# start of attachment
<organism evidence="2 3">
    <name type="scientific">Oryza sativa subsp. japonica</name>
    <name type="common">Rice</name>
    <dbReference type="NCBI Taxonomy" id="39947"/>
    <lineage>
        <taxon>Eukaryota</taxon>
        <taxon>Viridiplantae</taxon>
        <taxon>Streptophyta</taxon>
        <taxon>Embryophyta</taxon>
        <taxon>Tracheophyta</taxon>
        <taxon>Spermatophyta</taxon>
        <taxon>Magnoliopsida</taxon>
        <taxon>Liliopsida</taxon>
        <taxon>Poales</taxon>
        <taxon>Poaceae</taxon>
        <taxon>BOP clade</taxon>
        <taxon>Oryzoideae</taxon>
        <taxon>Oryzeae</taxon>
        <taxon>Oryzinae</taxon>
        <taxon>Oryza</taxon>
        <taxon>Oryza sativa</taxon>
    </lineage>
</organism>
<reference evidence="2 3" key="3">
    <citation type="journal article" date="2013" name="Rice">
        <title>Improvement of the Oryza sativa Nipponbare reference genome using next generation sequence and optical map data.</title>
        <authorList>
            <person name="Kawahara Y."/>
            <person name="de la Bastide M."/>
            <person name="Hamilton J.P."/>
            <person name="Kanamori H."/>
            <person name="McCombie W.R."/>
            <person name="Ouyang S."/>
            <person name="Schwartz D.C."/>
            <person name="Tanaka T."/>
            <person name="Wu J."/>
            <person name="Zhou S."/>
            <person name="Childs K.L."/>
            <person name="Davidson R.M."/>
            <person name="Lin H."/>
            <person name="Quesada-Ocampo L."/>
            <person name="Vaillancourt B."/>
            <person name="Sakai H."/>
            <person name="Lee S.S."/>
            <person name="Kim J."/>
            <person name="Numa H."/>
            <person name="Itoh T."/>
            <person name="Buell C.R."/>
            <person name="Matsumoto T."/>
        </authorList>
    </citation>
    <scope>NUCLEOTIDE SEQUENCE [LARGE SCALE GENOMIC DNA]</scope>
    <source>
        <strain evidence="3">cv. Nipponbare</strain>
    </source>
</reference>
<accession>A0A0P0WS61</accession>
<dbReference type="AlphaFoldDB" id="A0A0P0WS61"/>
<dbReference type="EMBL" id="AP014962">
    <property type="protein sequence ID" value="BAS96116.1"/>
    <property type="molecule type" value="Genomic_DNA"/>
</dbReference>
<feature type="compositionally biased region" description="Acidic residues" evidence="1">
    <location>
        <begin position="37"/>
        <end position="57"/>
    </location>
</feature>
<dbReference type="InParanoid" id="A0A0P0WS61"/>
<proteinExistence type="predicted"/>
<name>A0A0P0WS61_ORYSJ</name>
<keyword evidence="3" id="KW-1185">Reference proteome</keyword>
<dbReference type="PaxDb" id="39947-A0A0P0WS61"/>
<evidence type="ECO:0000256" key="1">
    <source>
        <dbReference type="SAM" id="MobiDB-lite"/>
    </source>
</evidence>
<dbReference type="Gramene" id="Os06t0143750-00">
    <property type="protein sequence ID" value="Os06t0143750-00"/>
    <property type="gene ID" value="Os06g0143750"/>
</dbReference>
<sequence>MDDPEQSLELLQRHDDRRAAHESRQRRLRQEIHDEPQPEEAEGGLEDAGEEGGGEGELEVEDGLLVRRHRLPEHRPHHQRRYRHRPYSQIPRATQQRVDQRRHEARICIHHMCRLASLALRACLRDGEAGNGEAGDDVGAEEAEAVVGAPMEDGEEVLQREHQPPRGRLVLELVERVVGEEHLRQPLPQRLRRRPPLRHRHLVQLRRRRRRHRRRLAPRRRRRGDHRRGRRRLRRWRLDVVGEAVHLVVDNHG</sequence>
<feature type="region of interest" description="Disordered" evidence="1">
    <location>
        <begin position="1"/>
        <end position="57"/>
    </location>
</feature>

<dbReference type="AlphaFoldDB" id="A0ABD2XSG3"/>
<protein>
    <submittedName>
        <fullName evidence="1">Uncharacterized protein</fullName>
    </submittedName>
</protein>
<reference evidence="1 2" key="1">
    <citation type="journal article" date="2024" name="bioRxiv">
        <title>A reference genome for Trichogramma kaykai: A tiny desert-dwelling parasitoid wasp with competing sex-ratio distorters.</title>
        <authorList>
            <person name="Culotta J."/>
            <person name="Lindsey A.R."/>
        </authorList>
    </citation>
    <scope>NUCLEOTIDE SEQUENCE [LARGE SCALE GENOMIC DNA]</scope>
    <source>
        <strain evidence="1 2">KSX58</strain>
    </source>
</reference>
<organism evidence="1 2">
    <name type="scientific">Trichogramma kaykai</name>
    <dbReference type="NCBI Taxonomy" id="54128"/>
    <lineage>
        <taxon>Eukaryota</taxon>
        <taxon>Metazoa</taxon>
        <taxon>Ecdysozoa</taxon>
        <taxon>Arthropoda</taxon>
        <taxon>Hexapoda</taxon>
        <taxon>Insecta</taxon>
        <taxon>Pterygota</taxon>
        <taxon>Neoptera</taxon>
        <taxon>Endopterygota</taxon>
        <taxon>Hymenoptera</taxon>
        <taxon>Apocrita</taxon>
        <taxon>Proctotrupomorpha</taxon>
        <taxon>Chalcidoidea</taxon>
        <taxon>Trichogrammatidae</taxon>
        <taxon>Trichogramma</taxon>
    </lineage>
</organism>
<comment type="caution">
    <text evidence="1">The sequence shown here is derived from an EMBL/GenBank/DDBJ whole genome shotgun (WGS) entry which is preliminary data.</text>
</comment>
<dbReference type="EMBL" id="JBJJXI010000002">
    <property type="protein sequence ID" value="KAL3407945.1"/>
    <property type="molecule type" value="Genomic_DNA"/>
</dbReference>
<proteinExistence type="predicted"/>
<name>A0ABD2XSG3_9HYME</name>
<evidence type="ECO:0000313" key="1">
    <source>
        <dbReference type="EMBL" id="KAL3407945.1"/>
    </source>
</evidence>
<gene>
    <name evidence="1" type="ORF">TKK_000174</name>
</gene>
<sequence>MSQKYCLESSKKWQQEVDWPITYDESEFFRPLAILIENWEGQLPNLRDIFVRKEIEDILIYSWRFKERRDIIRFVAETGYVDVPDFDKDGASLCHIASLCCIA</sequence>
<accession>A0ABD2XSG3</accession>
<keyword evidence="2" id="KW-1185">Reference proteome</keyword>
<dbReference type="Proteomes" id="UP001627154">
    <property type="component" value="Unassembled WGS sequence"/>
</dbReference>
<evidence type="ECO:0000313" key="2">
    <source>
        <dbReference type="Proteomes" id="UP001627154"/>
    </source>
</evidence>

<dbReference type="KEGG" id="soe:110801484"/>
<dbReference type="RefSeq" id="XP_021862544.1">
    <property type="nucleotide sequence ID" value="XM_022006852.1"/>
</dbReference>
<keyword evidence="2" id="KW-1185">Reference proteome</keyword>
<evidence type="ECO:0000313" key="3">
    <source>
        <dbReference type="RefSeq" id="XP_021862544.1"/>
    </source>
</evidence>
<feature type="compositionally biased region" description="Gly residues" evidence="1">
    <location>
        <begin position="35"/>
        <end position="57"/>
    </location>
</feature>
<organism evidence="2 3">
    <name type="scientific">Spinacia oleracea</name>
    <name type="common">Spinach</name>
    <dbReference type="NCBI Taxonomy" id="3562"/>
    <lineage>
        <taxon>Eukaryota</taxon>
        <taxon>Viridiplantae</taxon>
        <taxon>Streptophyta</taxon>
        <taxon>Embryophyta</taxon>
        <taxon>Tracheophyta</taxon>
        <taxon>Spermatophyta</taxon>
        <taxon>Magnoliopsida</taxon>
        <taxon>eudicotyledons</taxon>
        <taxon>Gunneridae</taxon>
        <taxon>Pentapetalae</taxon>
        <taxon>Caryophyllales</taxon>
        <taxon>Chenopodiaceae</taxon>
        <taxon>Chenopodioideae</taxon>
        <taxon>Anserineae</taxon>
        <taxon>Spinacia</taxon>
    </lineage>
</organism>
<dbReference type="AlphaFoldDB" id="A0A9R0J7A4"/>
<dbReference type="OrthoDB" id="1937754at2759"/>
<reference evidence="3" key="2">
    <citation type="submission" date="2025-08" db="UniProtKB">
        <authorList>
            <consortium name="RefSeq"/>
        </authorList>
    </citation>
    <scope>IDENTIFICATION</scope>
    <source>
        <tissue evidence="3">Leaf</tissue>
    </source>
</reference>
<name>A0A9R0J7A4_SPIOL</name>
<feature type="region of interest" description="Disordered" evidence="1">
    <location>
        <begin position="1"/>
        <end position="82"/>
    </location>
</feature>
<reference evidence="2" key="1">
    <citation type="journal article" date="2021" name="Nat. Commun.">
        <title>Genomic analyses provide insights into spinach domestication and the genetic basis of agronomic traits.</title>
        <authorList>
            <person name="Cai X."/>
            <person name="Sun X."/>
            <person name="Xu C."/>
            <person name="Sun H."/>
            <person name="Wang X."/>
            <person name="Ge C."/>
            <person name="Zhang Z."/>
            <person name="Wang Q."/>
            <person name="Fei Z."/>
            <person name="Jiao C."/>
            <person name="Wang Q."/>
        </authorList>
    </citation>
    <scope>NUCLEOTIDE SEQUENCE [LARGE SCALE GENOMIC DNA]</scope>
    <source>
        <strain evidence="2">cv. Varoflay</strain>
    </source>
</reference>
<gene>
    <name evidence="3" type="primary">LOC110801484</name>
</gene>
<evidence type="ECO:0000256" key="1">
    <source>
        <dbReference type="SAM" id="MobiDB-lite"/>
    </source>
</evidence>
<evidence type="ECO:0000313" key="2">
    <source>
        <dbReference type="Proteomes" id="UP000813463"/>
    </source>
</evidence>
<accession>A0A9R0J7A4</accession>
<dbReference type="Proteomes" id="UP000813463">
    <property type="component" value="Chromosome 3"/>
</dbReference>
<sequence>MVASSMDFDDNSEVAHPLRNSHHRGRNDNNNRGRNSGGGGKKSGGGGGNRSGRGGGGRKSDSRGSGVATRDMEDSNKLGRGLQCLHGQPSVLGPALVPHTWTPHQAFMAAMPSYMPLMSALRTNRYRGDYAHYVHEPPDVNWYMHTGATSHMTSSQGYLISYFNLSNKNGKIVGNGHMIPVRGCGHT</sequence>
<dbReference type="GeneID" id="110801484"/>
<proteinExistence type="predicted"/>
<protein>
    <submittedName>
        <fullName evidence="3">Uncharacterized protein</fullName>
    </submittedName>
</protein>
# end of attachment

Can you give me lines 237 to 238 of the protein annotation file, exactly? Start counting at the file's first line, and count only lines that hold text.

</reference>
<gene>